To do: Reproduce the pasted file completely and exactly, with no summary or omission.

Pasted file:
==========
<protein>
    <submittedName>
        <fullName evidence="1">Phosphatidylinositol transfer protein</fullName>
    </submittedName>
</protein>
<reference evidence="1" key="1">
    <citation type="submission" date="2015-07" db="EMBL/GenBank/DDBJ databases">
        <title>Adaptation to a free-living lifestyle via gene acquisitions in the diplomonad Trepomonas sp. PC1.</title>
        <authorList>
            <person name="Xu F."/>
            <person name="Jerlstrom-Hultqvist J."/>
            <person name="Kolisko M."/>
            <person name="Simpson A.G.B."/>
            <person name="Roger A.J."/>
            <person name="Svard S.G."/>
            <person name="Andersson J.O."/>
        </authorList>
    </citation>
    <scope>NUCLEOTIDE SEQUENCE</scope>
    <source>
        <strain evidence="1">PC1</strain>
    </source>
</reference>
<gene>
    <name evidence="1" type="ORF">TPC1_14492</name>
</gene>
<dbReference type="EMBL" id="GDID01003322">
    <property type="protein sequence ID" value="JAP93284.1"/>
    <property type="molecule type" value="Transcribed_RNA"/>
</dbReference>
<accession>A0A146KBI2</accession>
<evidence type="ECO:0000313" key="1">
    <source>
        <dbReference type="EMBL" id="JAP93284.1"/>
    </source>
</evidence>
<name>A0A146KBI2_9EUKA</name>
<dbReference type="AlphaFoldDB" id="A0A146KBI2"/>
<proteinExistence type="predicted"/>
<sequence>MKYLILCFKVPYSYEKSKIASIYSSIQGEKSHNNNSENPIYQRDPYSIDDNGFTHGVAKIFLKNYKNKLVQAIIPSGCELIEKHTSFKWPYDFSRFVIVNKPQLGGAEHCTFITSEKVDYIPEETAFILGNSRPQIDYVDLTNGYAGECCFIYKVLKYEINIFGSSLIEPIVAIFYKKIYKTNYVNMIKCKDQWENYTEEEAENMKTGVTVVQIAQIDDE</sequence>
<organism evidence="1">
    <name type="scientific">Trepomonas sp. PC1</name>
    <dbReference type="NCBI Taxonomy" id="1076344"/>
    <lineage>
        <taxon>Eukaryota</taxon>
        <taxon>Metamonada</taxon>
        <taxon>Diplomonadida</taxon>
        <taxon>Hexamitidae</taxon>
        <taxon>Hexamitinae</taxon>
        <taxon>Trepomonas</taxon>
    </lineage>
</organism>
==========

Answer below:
<protein>
    <submittedName>
        <fullName evidence="1">Phosphatidylinositol transfer protein</fullName>
    </submittedName>
</protein>
<reference evidence="1" key="1">
    <citation type="submission" date="2015-07" db="EMBL/GenBank/DDBJ databases">
        <title>Adaptation to a free-living lifestyle via gene acquisitions in the diplomonad Trepomonas sp. PC1.</title>
        <authorList>
            <person name="Xu F."/>
            <person name="Jerlstrom-Hultqvist J."/>
            <person name="Kolisko M."/>
            <person name="Simpson A.G.B."/>
            <person name="Roger A.J."/>
            <person name="Svard S.G."/>
            <person name="Andersson J.O."/>
        </authorList>
    </citation>
    <scope>NUCLEOTIDE SEQUENCE</scope>
    <source>
        <strain evidence="1">PC1</strain>
    </source>
</reference>
<gene>
    <name evidence="1" type="ORF">TPC1_14492</name>
</gene>
<dbReference type="EMBL" id="GDID01003322">
    <property type="protein sequence ID" value="JAP93284.1"/>
    <property type="molecule type" value="Transcribed_RNA"/>
</dbReference>
<accession>A0A146KBI2</accession>
<evidence type="ECO:0000313" key="1">
    <source>
        <dbReference type="EMBL" id="JAP93284.1"/>
    </source>
</evidence>
<name>A0A146KBI2_9EUKA</name>
<dbReference type="AlphaFoldDB" id="A0A146KBI2"/>
<proteinExistence type="predicted"/>
<sequence>MKYLILCFKVPYSYEKSKIASIYSSIQGEKSHNNNSENPIYQRDPYSIDDNGFTHGVAKIFLKNYKNKLVQAIIPSGCELIEKHTSFKWPYDFSRFVIVNKPQLGGAEHCTFITSEKVDYIPEETAFILGNSRPQIDYVDLTNGYAGECCFIYKVLKYEINIFGSSLIEPIVAIFYKKIYKTNYVNMIKCKDQWENYTEEEAENMKTGVTVVQIAQIDDE</sequence>
<organism evidence="1">
    <name type="scientific">Trepomonas sp. PC1</name>
    <dbReference type="NCBI Taxonomy" id="1076344"/>
    <lineage>
        <taxon>Eukaryota</taxon>
        <taxon>Metamonada</taxon>
        <taxon>Diplomonadida</taxon>
        <taxon>Hexamitidae</taxon>
        <taxon>Hexamitinae</taxon>
        <taxon>Trepomonas</taxon>
    </lineage>
</organism>